America's oldest cold case has been opened up once again — with 75-year-old Jack McCullough
(pictured) getting a new trial to clear his name in the 1957 murder of Maria Ridulph
! A judge in DeKalb County, Ill., has ordered a new trial for McCullough. The National ENQUIRER
first revealed in 2011 how an old train ticket had inspired prosecutors to arrest the retired cop for the death of the 7-year-old girl.
But there's a new twist in the child murder that once shook the nation! McCullough was arrested because the unused train ticket destroyed the former cop's alibi that he had been in Rockford, Ill., at the time of Maria's murder in the small town of Sycamore. Prosecutors, however, now say they've found evidence McCullough made a collect call from Rockford at the time Maria disappeared.
The shocking murder riveted America. Maria's tragic death even caught the attention of President Eisenhower and FBI Director J. Edgar Hoover. Then, more than 50 years after Maria's murder, police reinvestigating the baffling cold case interviewed a woman who had dated McCullough in 1957.
McCullough had been a suspect early in the case. Detectives asked his old girlfriend to look for pictures and other items from their time together. Digging deep, she came up with an unused and unstamped train ticket from Rockford, Ill., to Chicago — shaking the alibi that had allowed McCullough to avoid arrest for decades!
On July 1 2011, prosecutors in DeKalb County, Ill., charged McCullough, then 71, with murdering Maria. The girl had last been seen playing with her friend Kathy Chapman near her home in Sycamore, 50 miles west of Chicago. Maria's disappearance sparked a search involving more than 1,000 lawmen and citizens.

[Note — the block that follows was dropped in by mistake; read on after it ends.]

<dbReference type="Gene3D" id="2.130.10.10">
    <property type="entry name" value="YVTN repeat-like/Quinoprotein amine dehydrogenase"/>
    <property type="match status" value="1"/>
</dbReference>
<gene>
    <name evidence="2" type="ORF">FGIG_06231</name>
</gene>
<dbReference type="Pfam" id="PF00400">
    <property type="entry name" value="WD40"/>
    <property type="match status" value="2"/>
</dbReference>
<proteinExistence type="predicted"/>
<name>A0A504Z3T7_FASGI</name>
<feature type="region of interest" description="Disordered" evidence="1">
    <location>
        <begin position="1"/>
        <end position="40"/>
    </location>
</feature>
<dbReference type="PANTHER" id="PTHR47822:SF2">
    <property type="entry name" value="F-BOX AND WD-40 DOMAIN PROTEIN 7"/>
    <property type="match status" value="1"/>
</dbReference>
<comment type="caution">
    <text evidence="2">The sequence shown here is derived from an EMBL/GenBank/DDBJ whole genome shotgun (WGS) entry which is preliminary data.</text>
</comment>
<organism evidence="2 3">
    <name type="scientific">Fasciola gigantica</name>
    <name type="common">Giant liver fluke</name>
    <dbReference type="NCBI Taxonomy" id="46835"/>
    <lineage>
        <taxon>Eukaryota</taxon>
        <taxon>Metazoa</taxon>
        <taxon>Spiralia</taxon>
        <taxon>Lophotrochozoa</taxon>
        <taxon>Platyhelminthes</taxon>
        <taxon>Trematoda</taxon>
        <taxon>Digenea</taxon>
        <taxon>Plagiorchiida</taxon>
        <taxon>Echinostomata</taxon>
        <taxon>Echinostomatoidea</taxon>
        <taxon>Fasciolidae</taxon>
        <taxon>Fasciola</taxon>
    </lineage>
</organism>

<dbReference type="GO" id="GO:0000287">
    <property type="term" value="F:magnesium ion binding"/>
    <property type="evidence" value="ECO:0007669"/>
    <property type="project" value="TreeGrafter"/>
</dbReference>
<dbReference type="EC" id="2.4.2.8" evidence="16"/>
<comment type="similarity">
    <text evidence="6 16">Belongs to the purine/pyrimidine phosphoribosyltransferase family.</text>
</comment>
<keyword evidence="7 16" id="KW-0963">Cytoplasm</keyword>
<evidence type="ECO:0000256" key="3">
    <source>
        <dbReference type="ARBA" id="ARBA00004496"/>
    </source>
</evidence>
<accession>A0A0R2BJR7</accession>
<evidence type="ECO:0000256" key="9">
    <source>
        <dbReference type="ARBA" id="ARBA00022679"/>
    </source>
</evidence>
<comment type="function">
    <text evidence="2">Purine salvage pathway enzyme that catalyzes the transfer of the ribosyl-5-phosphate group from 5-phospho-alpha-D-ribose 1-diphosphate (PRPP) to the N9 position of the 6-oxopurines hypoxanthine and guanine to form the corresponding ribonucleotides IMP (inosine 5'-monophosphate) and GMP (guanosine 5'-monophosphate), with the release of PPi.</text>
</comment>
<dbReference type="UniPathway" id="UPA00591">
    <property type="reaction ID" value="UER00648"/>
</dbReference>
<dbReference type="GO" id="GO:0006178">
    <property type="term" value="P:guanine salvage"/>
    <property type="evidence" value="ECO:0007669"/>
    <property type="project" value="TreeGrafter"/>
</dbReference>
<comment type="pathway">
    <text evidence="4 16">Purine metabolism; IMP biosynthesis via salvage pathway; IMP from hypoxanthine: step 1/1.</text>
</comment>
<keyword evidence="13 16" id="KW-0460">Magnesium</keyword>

But her fate wasn't discovered until mushroom hunters came across her remains five months later in a wooded area 100 miles from her hometown. Kathy still remembered how she and Maria were at a street corner when a young man she knew as "Johnny" offered them a piggyback ride. Kathy said she ran home to get mittens and returned to find both Maria and the man gone.
At the time, authorities questioned McCullough — then named John Tessier — but he had a seemingly airtight alibi that he was on a train when Maria vanished. "He was a very good suspect in the beginning," said Sycamore Police Chief Donald Thomas. "He lived about a block and a half away from the victim, he fit the description and his clothes matched, but he had an alibi that he was someplace else."
"When his alibi crumbled," added the chief, "we found about a dozen other facts that helped us build our case." The ticket and other newly unearthed evidence all seem to show he never made the train trip, said officials.
Amazingly, after Tessier changed his name to McCullough, he became a police officer in Washington State — but was fired in the early 1980s after being accused of sexually molesting a teen runaway! He eventually pleaded guilty to unlawful communication.
He was found guilty of the kidnapping and murder of Maria on September 14, 2012 — but now that verdict is in jeopardy. This latest turn in the case is also a continuing tragedy for the small town of Sycamore.
At the time of McCullough's trial, DeKalb County State's Attorney Clay Campbell said: "This crime has haunted Sycamore for half a century. We hope that the family of Maria Ridulph and this community can find some solace and closure with this arrest." But that closure hasn't happened yet!